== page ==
First Choice Holidays yesterday confirmed that it was in talks with a number of parties – including rival MyTravel – over the possible sale of its package holiday business, sending its shares to a new high.
Analysts said a deal was likely to be valued at, at least #500 million and would allow First Choice to develop its adventure and short-breaks businesses, while giving MyTravel plenty of scope for cost savings.
They also said a deal would have more chance of winning regulatory approval than a previous attempt by MyTravel's predecessor, Airtours, to buy First Choice in 1999, which was blocked by European competition authorities.
"The market has moved on. A lot of people do things for themselves and you've got a whole range of online travel agents in the market," said Panmure analyst Gert Zonneveld.
Package tour firms have been hit hard by competition from low-cost airlines and the internet, and MyTravel came close to collapsing under the weight of its debts in 2003.
First Choice has fared better than most by focusing on more profitable adventure holidays and short-breaks businesses.
"This would de-risk the business further," Mr Zonneveld said of the potential deal with MyTravel.
First Choice said in a statement: "Discussions with a number of parties are at a preliminary stage.
"However, there can be no certainty that any transaction will be forthcoming."
First Choice declined to name the other interested parties.
Analysts said they could include Europe's two biggest tourism groups, Germany's TUI and Thomas Cook, as well as Switzerland's Kuoni, which held unsuccessful merger talks with First Choice earlier this year.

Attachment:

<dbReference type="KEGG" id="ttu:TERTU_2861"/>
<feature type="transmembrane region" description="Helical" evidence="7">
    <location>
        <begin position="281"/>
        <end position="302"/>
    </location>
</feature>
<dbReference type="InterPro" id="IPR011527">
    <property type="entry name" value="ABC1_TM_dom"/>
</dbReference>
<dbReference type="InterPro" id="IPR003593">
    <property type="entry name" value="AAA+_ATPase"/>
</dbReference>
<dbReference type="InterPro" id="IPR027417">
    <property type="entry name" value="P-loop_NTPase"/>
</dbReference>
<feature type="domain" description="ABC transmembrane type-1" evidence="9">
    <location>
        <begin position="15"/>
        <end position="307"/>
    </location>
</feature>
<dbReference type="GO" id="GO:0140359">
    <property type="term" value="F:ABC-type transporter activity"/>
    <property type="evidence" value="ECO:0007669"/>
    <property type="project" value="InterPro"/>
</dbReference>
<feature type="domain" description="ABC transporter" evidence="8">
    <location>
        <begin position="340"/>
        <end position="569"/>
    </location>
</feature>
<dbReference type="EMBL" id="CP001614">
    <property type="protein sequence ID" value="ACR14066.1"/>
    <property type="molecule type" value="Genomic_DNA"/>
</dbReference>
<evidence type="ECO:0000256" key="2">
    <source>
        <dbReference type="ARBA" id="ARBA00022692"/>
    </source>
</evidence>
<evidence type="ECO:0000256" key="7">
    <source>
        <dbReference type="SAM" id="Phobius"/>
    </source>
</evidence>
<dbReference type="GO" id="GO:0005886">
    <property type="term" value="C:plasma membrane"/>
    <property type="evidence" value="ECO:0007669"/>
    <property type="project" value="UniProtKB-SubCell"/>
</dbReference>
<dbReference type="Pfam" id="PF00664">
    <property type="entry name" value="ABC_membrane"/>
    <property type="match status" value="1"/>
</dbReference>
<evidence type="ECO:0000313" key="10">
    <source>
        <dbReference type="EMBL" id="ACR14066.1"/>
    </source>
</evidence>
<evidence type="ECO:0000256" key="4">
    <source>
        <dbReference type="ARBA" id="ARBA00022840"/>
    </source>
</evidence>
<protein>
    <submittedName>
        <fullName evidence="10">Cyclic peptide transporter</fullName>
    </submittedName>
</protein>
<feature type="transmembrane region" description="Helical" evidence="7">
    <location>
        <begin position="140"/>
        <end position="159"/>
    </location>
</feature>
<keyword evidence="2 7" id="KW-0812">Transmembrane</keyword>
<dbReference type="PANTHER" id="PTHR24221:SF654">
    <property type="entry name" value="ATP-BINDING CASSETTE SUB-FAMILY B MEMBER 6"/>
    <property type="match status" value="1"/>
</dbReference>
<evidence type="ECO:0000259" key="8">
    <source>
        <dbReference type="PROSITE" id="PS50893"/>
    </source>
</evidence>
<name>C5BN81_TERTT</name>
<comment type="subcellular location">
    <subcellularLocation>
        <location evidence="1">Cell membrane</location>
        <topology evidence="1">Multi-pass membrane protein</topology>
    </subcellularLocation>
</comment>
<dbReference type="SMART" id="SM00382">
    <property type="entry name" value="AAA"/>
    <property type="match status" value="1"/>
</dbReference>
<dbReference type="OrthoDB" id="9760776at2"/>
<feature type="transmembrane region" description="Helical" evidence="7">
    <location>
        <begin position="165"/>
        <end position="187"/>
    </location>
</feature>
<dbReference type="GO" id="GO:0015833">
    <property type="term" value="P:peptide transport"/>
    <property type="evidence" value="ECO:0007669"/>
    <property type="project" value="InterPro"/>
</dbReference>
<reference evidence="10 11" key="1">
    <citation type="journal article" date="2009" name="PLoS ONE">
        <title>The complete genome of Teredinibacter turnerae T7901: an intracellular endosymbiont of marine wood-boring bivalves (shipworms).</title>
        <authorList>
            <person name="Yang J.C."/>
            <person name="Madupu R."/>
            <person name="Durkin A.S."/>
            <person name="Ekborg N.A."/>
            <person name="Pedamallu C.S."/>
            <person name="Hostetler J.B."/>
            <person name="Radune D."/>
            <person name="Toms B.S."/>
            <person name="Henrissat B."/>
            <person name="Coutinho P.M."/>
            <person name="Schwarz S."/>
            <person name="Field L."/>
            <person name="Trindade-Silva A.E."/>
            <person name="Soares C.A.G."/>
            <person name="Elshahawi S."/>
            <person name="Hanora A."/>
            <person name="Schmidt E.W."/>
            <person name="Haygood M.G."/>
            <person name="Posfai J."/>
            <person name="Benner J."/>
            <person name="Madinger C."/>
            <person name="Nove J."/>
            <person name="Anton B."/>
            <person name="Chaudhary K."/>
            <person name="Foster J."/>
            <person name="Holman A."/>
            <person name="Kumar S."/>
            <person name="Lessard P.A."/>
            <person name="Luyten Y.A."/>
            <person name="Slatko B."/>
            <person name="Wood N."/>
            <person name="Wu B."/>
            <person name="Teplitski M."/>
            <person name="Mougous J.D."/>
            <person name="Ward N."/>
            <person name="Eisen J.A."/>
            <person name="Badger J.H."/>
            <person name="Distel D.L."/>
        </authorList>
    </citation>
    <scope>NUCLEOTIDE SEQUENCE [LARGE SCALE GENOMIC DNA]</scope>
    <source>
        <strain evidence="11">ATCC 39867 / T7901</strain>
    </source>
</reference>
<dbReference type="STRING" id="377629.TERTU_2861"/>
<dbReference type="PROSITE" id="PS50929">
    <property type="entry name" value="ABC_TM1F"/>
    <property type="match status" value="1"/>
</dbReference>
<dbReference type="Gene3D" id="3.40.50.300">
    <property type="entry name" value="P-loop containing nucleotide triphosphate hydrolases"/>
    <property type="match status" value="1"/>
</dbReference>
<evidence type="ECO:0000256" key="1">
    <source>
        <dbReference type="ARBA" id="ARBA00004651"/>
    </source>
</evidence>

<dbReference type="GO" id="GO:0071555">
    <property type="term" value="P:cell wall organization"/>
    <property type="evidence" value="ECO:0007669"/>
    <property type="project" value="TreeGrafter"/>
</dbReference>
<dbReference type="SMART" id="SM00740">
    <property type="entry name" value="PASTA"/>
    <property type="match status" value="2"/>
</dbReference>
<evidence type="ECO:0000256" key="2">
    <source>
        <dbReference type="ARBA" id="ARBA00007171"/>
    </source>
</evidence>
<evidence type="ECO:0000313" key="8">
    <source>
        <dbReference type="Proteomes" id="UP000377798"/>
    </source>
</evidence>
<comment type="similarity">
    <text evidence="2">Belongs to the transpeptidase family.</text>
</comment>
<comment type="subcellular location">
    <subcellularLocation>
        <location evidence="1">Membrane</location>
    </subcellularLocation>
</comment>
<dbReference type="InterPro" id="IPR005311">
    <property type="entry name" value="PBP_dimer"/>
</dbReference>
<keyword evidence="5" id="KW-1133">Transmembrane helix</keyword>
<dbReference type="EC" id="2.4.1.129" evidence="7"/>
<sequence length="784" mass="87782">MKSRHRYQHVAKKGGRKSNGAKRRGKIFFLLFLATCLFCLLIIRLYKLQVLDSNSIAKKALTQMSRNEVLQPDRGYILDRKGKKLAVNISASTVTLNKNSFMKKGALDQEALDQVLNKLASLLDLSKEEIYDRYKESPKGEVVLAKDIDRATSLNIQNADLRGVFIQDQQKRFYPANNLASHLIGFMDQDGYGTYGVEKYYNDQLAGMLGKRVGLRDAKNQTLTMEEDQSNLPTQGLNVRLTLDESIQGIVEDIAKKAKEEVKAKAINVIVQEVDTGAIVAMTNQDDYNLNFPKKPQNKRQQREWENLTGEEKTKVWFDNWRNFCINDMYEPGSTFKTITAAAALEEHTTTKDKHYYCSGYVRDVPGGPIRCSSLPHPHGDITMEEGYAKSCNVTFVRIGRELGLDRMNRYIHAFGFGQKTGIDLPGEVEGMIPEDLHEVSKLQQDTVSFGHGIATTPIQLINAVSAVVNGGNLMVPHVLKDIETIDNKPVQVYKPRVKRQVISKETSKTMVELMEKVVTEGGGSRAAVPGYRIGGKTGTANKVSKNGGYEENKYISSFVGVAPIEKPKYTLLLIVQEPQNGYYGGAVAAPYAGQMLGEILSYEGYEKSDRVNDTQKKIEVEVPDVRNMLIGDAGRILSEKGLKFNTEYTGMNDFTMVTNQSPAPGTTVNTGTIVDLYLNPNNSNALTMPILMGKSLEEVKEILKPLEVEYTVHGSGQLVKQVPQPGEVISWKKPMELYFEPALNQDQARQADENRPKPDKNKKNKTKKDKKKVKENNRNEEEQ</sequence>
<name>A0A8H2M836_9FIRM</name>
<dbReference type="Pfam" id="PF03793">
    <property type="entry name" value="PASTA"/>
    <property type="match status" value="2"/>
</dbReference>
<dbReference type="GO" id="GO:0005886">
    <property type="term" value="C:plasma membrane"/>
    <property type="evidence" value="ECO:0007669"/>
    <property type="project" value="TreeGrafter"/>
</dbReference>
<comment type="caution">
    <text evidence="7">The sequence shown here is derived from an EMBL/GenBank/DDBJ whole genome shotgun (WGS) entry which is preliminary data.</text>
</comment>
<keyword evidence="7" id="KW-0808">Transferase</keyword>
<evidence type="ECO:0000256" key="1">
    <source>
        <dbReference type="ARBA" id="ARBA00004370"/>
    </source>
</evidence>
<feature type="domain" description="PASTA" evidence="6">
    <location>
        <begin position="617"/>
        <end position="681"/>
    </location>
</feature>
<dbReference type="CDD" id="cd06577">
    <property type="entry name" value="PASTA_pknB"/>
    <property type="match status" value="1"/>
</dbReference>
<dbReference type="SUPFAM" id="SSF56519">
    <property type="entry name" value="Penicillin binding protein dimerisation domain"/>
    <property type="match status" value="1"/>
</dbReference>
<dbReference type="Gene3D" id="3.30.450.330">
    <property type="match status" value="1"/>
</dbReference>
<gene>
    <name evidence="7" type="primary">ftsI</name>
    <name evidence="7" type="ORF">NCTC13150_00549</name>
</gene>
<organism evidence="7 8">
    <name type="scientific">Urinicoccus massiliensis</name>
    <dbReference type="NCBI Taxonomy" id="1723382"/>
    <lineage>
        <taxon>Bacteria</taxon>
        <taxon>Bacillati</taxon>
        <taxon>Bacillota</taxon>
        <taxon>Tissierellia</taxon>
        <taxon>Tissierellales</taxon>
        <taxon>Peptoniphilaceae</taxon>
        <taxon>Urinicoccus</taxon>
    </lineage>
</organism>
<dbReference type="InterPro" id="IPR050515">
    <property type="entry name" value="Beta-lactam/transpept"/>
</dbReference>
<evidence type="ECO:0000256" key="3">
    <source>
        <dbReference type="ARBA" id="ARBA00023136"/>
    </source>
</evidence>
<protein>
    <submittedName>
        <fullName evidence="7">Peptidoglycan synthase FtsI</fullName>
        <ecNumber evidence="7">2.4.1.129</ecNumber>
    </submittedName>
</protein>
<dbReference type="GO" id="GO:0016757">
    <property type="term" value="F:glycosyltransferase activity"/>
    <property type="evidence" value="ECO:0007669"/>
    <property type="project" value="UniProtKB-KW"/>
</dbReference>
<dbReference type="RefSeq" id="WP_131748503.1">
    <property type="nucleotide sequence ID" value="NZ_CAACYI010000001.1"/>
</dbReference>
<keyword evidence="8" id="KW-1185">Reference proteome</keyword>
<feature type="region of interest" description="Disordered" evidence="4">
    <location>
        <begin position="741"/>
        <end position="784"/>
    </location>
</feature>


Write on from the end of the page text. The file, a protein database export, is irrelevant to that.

Morgan Stanley analysts said a sector-average ratio of 13 times price-to-earnings would value First Choice's package tour business at #500 million.
But if MyTravel shared some of its expected cost savings and used up some of its tax losses, it could afford to pay nearer #700 million, they added.
MyTravel, which runs Going Places travel agents, said any offer for First Choice's package tour business would be in cash and funded through a mixture of new debt and equity.
It would also consider issuing equity to First Choice shareholders as part of the offer, it said.
"The MyTravel board believes that this is an opportunity which could deliver significant value to both First Choice and MyTravel shareholders given the value of potential synergies and other consolidation benefits," MyTravel said in its statement.
Meanwhile, Standard Life Investments – one of the largest shareholders in MyTravel – said that more consolidation among tour operators is "absolutely necessary" given the "fragile" economics of the business.
In comments which appeared to indicate support for a tie-up, SLI's investment director Euan Stirling said: "What the business needs is supply discipline, it needs a lot of flexibility in the way it can change its offering to consumers.
"And we've seen a bit of consolidation in the past few years but really there needs to be more and I think that's really the driver behind the moves."